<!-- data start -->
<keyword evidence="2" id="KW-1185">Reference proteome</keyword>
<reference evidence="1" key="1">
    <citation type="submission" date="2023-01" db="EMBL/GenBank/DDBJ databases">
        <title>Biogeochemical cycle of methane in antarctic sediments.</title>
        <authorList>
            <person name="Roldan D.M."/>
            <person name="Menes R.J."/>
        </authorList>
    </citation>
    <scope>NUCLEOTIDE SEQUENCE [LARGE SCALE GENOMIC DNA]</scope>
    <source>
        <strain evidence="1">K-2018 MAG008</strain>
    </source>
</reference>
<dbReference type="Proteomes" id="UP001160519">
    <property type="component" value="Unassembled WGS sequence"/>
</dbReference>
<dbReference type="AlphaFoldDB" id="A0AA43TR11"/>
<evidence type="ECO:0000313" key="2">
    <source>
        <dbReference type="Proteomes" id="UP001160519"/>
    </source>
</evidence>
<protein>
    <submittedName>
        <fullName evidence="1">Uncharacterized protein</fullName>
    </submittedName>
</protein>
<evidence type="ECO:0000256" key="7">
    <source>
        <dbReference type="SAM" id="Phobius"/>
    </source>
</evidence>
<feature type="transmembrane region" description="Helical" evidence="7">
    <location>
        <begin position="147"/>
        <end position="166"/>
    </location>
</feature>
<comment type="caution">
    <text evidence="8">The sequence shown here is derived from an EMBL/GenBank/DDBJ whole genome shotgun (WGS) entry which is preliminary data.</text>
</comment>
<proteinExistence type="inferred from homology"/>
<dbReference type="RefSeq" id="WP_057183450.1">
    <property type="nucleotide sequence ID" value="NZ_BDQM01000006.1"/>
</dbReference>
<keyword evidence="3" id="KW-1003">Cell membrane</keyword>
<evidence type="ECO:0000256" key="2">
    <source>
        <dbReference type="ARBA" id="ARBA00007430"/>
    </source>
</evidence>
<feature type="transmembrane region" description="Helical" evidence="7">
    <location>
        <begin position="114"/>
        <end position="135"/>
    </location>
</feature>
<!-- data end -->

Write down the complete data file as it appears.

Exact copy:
<keyword evidence="2" id="KW-1185">Reference proteome</keyword>
<reference evidence="1" key="1">
    <citation type="submission" date="2023-01" db="EMBL/GenBank/DDBJ databases">
        <title>Biogeochemical cycle of methane in antarctic sediments.</title>
        <authorList>
            <person name="Roldan D.M."/>
            <person name="Menes R.J."/>
        </authorList>
    </citation>
    <scope>NUCLEOTIDE SEQUENCE [LARGE SCALE GENOMIC DNA]</scope>
    <source>
        <strain evidence="1">K-2018 MAG008</strain>
    </source>
</reference>
<dbReference type="Proteomes" id="UP001160519">
    <property type="component" value="Unassembled WGS sequence"/>
</dbReference>
<dbReference type="AlphaFoldDB" id="A0AA43TR11"/>
<evidence type="ECO:0000313" key="2">
    <source>
        <dbReference type="Proteomes" id="UP001160519"/>
    </source>
</evidence>
<protein>
    <submittedName>
        <fullName evidence="1">Uncharacterized protein</fullName>
    </submittedName>
</protein>
<evidence type="ECO:0000256" key="7">
    <source>
        <dbReference type="SAM" id="Phobius"/>
    </source>
</evidence>
<feature type="transmembrane region" description="Helical" evidence="7">
    <location>
        <begin position="147"/>
        <end position="166"/>
    </location>
</feature>
<comment type="caution">
    <text evidence="8">The sequence shown here is derived from an EMBL/GenBank/DDBJ whole genome shotgun (WGS) entry which is preliminary data.</text>
</comment>
<proteinExistence type="inferred from homology"/>
<dbReference type="RefSeq" id="WP_057183450.1">
    <property type="nucleotide sequence ID" value="NZ_BDQM01000006.1"/>
</dbReference>
<keyword evidence="3" id="KW-1003">Cell membrane</keyword>
<evidence type="ECO:0000256" key="2">
    <source>
        <dbReference type="ARBA" id="ARBA00007430"/>
    </source>
</evidence>
<feature type="transmembrane region" description="Helical" evidence="7">
    <location>
        <begin position="114"/>
        <end position="135"/>
    </location>
</feature>